Yet still, I praise everyone who showed up last night. Bless you all.

There is a lot of work ahead. I just pray one or many of us will be there in support, at just the right time, for the next kid who needs it.

Passionate Agile Governance for HOAs

July 19, 2013

A year ago, I agreed to join the Board of our 16 member homeowner’s association that had been devilishly plagued by rancour for years over a member who was reluctant to comply with the 30 year old community covenants. They could afford a lawyer and tripled the size of their house and did a lot more I won’t mention. The then Board nearly depleted its funds hiring its own lawyer, angering its members who weren’t fully aware of this spending until last year’s meeting.

I wasn’t President straight away. But over the course of the year, the Board changed as people dropped off due to bitter emails about that as well as other matters. With the last resignation – this time the President, I knew this was an opportunity for me to bring something new and fresh. No one else wanted to be President.

So in February of this year, I became President. We still had the arduous task of getting the membership to approve the new covenants – and we had to negotiate and wordsmith the documents. We kept a nice balance between strict definitions (only on critical things like house size) and leaving many things open for reasonable discussion and decision by the architectural board. The last positive vote needed came in earlier this week. Thrilling! Next up was our community meeting which happened yesterday.

Earlier in the week, I drew a mind map to compare software development and governance to community development and governance. There was a lot in common. First you build something (houses or software). You envision what to build. You develop constraints, processes and governance. You approve or deny changes. You maintain documentation of some sort, usually not very well. Stakeholders overbuild, are not sure what their needs are and are not aligned with the structure, vision, or culture in place (or with each other). Both software and communities get really buggy (failures in code, cracks in street, homes needing repair, repainting, refactoring). People suffer.

Once I accepted all these similarities, I started to imagine I could bring much to this annual homeowner’s meeting, to maybe even start the healing process. Here is what I did and it worked.

Welcome: I told a very emotional story from years ago in the neighborhood. I expressed my hopes for healing and showed my vulnerability within the story.

Check-in : I let everyone say a few words about how they were feeling.

Facilitation: I ditched the dysfunctional Robert’s Rules protocol that past meetings used which had caused friction. Not everyone had had a voice. Many had felt it was unsafe to speak and stayed quiet. Others had raised voices and interrupted each other with frequency.

Expectations: I created meeting rules (active listening, cell phones away, no interrupting) and an agenda with Kanban post its. I moved topics throughout the meeting. The ‘discussing’ column allowed one Topic In Progress (TIP). Latecomers could see what had been covered and what was left in a glance at the wall. I wrote action items next to the Completed topics, if there were any.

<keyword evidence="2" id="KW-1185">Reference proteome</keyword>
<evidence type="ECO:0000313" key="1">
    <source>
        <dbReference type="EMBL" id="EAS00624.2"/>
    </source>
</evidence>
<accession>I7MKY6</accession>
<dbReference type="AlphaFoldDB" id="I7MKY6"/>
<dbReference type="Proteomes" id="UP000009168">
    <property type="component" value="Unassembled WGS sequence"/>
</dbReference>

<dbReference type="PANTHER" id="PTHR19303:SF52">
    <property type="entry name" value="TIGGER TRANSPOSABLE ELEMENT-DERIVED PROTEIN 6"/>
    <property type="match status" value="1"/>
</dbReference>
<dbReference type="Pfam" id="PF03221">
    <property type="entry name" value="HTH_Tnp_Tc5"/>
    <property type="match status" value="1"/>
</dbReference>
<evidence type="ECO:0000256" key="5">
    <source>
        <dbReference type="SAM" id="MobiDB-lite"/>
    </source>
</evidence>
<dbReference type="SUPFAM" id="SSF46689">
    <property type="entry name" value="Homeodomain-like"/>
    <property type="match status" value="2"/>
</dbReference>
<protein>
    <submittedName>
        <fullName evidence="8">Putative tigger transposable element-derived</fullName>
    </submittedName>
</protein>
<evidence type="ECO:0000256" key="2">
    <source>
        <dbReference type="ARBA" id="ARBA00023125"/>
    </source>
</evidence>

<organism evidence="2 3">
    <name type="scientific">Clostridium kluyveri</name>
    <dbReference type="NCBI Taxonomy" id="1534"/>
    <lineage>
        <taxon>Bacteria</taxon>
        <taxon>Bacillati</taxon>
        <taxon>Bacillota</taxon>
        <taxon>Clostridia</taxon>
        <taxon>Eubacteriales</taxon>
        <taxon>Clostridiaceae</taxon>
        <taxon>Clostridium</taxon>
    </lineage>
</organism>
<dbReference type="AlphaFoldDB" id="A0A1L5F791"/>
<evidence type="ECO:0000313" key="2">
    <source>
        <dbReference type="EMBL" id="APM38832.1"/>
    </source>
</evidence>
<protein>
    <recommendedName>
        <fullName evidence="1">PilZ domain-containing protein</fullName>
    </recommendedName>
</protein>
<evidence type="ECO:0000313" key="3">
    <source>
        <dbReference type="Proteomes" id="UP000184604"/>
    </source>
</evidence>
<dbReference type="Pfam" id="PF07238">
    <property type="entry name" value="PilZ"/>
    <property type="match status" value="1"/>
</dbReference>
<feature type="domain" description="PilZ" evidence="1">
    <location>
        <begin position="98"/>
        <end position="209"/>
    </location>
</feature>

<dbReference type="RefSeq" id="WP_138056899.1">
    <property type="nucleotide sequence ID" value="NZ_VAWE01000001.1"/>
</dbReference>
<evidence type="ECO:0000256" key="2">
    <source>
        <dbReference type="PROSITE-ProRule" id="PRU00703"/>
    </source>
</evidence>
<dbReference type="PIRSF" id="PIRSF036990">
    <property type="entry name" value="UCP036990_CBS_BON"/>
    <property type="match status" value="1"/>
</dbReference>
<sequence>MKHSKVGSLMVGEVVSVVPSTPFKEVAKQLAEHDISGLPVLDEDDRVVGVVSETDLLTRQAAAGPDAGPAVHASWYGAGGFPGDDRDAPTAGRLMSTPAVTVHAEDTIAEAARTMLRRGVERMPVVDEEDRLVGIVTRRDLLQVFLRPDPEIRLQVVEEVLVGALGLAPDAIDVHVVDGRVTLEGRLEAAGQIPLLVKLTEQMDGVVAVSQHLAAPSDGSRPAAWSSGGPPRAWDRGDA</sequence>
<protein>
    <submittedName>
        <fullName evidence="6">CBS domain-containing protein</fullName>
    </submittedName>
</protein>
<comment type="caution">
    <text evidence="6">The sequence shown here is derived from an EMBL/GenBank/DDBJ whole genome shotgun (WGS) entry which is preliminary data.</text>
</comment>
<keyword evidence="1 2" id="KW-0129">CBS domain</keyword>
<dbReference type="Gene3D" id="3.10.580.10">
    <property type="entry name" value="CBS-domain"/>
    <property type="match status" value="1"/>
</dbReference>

Timebox: I kept the meeting on target. We’ve had 2.5 or 3 hour meetings in past years. We finished in 1.5 hours.

Venue: I changed the venue to just give us a new perspective: We used to hold them at a home, and there was drinking and food and banter. I did it at the local library. It worked just fine. Some complained, but most loved it. I wanted people to FEEL something different. Sometimes you have to change space to do that.

Closing: I let people choose from three options: Appreciations, 3 words to describe the meeting, or Pass.

I have never had so many appreciations. It felt so good. I think it was really more about the Opening, the Check In, and the Closing than anything else. The prior President who has been on many HOA boards and led many such meetings said: I’ve never been in any HOA meeting like that. It was so effective! Well done!

This isn’t a paid position, but even if it were, the only meaningful kind of payment you EVER get for connecting people is an inner satisfaction.

It is what I’m good at and I do enjoy it. And the community needed it. And received it. It was a win-win evening.


A Culture of Great Meetings [AgileDC workshop]

October 24, 2012

In this post I cover

  • Why I care about this topic
  • What was covered in this Great Meetings session
  • What I liked about this session
  • Other related thoughts

Why I Care

Everyday I hear the same thing when I ask how my husband’s day was:  Oh very busy; full of meetings.

I reply: Were they useful?  He says: Oh no. Most of them are a waste of time. But we don’t know any better way to share information and make sure everyone is on the same page.

This sad story is repeated over and over throughout many organizations and is no doubt a contributor to our national debt and sluggish economy! I too, want to help fix these dysfunctions and ease the pain experienced daily by so many!

Attendance at the AgileDC session titled ‘A Culture of Great Meetings’, was fantastic. This topic is HOT! The room was packed with standing room only in the back.

Laura Burke (@agilenvironment on twitter) from Rally Software was the facilitator. She had the full meeting agenda up on the wall – written out in advance and legible from a distance.  She said in no uncertain terms: Electronically emailed agendas are simply NOT sufficient to keep a meeting focused!

A Readable Agenda

Great Meetings Agenda